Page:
The truth is that there aren’t a lot of art house or indie films for black people to really deeply connect to, especially young black people. One of the best is Medicine for Melancholy, but I don’t know that you’d want to show that to a fourteen year old girl. It’s partly about that very problem though. Wyatt Cenac (who is tremendous in the film) screams out at one point, “everything about being indie is about not being black!” I might be paraphrasing that a little bit, I haven’t seen it in a while, but the point stands. This was one hell of a tough assignment given out by CriticWire.
Again, that wasn’t a suggestion. I honestly would have no idea what to suggest to a 14 year old black girl to get her onto art house. I don’t know that I’d know what to suggest to a 14 year old of any color or sex, actually. I wouldn’t even try. I don’t even really suggest movies to friends anymore, except very passively. Why, yes, I do remember that I’m a film critic. I just believe the best course of action is to leave people alone and let them find it themselves. Kids know how to use the internet better than most of us know how to use our brain, and I don’t know if you’ve seen it but people talk about film kind of a lot on the internet.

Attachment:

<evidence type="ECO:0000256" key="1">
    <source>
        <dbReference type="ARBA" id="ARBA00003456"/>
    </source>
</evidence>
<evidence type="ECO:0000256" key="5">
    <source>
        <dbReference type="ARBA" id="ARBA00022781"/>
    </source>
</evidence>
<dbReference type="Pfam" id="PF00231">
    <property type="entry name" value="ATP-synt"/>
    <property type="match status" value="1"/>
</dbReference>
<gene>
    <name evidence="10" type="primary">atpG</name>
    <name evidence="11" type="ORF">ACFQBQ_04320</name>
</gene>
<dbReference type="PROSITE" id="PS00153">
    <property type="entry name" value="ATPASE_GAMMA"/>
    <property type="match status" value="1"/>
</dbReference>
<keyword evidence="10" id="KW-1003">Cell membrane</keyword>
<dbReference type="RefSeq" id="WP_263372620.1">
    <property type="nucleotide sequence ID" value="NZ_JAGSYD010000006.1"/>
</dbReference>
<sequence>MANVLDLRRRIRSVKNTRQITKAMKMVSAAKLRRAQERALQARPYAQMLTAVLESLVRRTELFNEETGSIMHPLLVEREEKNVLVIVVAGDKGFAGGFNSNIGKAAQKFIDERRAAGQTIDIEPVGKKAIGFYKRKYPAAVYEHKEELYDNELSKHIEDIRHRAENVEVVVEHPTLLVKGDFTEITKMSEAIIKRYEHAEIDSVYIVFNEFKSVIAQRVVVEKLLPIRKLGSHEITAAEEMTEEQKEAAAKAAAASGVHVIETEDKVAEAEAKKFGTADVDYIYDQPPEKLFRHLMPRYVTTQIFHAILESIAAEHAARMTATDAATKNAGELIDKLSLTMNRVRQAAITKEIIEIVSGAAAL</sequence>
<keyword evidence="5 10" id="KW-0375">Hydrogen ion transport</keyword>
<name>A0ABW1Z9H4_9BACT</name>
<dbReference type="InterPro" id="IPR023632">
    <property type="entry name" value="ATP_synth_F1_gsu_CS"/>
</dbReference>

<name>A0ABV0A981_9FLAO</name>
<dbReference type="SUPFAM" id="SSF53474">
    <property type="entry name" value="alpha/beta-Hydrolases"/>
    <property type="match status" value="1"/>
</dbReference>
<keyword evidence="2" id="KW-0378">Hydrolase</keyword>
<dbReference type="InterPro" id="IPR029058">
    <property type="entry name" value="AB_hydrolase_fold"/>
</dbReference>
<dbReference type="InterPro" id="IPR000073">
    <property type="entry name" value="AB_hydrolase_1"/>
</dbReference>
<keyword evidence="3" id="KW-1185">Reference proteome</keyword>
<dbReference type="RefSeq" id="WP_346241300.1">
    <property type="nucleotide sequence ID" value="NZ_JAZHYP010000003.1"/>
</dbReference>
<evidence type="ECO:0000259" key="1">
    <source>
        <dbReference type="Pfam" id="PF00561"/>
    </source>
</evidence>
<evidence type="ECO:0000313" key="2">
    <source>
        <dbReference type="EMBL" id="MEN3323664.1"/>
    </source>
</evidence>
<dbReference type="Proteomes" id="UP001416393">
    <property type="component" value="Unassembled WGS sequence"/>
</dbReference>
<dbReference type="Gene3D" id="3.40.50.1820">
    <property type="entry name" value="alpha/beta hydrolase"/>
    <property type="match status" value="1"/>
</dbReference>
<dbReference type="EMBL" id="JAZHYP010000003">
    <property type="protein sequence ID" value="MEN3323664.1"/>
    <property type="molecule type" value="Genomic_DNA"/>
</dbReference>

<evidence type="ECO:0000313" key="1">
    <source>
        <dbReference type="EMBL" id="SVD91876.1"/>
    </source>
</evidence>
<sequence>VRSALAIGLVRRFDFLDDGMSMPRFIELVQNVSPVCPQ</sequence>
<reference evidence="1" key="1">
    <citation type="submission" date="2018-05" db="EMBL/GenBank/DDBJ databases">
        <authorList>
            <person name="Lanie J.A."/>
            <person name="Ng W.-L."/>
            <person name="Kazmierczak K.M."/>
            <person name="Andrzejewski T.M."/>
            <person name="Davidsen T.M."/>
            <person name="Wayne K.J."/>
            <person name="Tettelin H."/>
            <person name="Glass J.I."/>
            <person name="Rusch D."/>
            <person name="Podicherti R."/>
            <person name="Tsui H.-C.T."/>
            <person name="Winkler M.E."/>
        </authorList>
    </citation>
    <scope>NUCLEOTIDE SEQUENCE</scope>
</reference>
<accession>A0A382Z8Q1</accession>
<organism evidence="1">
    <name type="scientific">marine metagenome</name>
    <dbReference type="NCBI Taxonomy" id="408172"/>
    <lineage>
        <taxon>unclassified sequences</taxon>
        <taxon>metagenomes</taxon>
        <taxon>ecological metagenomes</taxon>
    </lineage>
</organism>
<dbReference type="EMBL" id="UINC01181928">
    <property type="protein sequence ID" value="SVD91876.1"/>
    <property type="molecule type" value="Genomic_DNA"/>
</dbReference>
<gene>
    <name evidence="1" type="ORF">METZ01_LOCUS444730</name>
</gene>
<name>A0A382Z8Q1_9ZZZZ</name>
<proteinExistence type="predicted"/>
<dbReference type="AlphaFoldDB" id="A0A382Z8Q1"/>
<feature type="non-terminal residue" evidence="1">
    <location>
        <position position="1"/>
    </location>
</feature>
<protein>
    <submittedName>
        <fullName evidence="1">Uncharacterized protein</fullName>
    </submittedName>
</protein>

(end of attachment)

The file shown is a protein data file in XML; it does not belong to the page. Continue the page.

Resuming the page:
Still, it’s an incredibly common thing to do, and it’s something that bothers me to no end: suggesting a film you liked to someone because you love-love-love it without really taking them into consideration. How could someone not love something you love so much? But it’s almost always a guarantee for both parties to be let down. They won’t see what you see in it, or at least not as deeply (because you’ve probably seen it 20 times), and in turn you will hate them for not seeing what you love so much. Why give yourself another reason to hate teenagers?